Of course, forecasts are not always accurate. After all, many hoteliers when setting 2008 rates worked under the notion that the seller's market would continue for at least another year or two. But the economy began to decelerate that September, and they found themselves facing rounds of renegotiations before the year was out.

If hotels' average rates underperform in 2013, buyers who negotiated two-year deals likely will end up returning to the table next year to renegotiate those deals anyway. Brindley said buyers often renegotiate even when forecasts are close to the mark, as they consider the rate they negotiated the prior year to be a ceiling.

"The process does not totally go away, but it's a more efficient process," Brindley explained. "The way standard models work, you still have to request the new rate for the second year from the hotel. If they honor that rate, you can automatically accept it."

The Global Business Travel Association standard hotel RFP template can be a stumbling block to multiyear deals, Brindley added, as it has space only for four seasonal rates, leaving no room to include rates for the second year. "The new GBTA template, which will be used for 2014, will address more of these issues," Brindley said.

Buyers must ensure their booking channels can roll over rates to the second year, CWT's Maloney said. They also should confirm that amenities included in their rates roll over as well, and be aware that blackout dates will change after the first year, she said.

SIDEBAR: CBC Secures Multiyear Hotel Contracts 

Faced with largely static travel patterns but rigid requirements for hotel procurement, Canadian Broadcasting Corp./Radio-Canada corporate travel manager Pauline Valiquette sought to lessen her workload by negotiating multiyear hotel contracts via a vastly simplified request for proposals.

CBC, Canada's only public broadcaster, annually spends about $8 million on hotel stays across most major Canadian cities and select markets in the United States and Europe. Because it is publicly funded, CBC must follow certain travel procurement procedures—placing an ad on a government website to open bidding to all suppliers, for example, and requiring suppliers to sign a standardized contract, which some hotels had been reluctant to do in the past, Valiquette said.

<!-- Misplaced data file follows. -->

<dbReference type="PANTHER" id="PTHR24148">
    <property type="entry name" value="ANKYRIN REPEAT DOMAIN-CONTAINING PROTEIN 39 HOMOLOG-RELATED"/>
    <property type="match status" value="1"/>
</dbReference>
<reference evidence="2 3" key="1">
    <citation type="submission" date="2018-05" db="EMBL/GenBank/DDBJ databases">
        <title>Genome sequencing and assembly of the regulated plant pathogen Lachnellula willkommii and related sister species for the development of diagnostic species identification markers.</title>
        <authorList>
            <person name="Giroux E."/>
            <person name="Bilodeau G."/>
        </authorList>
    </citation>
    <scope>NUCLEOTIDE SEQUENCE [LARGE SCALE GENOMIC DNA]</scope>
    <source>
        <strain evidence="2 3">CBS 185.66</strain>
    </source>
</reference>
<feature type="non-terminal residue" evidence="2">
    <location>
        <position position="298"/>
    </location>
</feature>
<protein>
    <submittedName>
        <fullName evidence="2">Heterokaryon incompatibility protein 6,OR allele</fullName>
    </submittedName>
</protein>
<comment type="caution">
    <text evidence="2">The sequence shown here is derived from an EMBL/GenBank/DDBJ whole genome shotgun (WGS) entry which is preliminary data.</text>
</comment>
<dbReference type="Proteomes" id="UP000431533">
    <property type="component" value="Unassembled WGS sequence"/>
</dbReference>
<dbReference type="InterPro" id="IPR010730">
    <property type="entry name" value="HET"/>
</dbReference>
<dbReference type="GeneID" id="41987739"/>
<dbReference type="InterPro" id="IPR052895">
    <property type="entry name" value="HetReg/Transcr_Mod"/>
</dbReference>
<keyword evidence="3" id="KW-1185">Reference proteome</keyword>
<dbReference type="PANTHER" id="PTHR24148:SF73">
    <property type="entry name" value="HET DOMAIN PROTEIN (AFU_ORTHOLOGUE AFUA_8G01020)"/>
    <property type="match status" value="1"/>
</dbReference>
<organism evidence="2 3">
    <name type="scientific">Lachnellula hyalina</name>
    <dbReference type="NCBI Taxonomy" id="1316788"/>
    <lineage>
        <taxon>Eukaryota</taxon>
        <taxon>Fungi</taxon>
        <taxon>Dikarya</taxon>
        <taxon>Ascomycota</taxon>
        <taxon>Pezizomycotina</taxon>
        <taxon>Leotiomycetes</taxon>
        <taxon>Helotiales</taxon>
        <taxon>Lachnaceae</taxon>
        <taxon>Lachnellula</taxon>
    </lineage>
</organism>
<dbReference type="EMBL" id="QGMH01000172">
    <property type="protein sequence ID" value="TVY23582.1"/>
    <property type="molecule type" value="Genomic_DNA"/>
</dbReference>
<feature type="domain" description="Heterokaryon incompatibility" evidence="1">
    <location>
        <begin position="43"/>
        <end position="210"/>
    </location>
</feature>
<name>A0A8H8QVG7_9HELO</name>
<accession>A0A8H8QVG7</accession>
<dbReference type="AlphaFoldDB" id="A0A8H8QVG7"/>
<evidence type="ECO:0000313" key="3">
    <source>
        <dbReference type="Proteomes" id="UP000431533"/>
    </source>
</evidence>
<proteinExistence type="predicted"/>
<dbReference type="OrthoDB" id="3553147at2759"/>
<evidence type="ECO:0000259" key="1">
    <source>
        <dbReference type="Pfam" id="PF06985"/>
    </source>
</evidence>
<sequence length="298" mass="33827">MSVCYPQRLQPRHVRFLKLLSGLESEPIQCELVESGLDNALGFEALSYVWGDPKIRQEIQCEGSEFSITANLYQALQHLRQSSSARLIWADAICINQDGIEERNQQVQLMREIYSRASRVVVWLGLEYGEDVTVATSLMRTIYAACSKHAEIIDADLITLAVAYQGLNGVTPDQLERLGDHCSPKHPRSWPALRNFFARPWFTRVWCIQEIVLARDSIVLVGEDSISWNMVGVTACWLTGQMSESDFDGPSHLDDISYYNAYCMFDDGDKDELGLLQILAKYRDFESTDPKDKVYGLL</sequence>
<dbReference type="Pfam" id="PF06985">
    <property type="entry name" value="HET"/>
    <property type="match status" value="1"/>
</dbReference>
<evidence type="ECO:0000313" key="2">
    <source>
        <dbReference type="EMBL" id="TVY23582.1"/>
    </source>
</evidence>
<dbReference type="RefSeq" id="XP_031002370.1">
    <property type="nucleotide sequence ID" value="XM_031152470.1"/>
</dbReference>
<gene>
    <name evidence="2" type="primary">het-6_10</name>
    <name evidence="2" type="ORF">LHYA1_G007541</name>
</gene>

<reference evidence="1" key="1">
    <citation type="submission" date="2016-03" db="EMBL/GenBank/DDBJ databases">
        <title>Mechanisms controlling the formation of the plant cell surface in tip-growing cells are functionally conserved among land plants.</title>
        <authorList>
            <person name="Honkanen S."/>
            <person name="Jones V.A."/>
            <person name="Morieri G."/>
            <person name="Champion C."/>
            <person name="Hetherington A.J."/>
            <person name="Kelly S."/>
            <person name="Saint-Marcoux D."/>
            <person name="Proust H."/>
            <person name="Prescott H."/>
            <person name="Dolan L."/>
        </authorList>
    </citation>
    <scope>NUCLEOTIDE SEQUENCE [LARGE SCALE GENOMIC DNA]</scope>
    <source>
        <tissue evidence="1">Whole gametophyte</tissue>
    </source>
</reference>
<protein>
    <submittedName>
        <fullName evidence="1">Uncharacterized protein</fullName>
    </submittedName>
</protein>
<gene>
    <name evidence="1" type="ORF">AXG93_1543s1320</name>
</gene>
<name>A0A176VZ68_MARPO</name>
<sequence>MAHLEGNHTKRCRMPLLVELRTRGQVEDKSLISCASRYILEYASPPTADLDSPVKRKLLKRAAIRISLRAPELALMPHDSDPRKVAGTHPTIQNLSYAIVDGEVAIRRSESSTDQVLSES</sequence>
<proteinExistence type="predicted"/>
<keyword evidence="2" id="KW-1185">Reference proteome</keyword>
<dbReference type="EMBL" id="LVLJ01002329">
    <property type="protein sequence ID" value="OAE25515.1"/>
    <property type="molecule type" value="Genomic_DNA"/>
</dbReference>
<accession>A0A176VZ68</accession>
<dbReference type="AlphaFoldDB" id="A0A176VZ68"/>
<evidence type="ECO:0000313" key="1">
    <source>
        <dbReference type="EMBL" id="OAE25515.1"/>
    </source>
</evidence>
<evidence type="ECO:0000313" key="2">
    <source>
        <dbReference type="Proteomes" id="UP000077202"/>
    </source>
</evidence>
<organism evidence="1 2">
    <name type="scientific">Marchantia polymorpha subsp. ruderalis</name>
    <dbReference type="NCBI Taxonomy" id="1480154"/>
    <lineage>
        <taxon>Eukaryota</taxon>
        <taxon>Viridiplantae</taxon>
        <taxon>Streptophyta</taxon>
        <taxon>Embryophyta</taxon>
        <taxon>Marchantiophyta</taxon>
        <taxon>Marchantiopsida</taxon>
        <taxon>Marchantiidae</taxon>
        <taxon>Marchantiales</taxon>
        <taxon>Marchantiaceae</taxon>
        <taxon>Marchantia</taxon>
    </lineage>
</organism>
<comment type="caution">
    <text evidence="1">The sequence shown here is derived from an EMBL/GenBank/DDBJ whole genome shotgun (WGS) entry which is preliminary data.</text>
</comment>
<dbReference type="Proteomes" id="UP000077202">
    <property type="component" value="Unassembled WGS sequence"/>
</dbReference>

Using the terms of that contract, Valiquette developed a two-page letter attached in the RFP that specifies exactly what hotels must sign in the final agreement. Location is one of the most critical criteria, as hotels must be within a certain kilometer range of CBC offices, she said. CBC also used RFP tech firm BidStork, now Sabre Hotel RFP, so it did not have to deliver physical documents to hotels.

"The ad is open to every Joe Blow, but the RFP has to be written in a manner that selects hotels based on proximity to our offices," Valiquette explained. "We attached the letter in the RFP, saying this is what you're going to need to sign, and attach the location, the previous volume and the RFP itself."

Because CBC's hotel needs do not change much from year to year, Valiquette negotiated firm two-year contracts that secured rates through 2013. The contracts also have three additional one-year options.

"With these, we don't have to post and go out for bids for another
five years," she said. "My buildings are not moving, so we can try to develop partnerships."

By not having an annual RFP process, Valiquette can concentrate on promoting the program, through which hotel stays can be booked in an online tool or via CBC's travel agency, and adjust as needed. Calgary requires particular attention, due to the heavy travel volumes from the mining and oil industry that create occupancy challenges, she said.

During the option years, hotels will send their rates by email. If they seem reasonably in line with industry benchmarks, Valiquette can just accept them. Otherwise, she can return to the negotiating table.

Historically, however, she has had success keeping rates in line with the benchmarks. CBC's negotiated prices mostly are flat rates, though some locations require more flexible pricing agreements.

"We did our work before, and except for New York, we had an overall increase of 2 percent" for the rates through 2013, Valiquette said. "That's below where the industry had predicted rates to be."

This report originally appeared in the November 2012 issue of Travel Procurement. 

This page is protected by Copyright laws. Do Not Copy. Purchase Reprint

Leave your comment:

Comments

blog comments powered by Disqus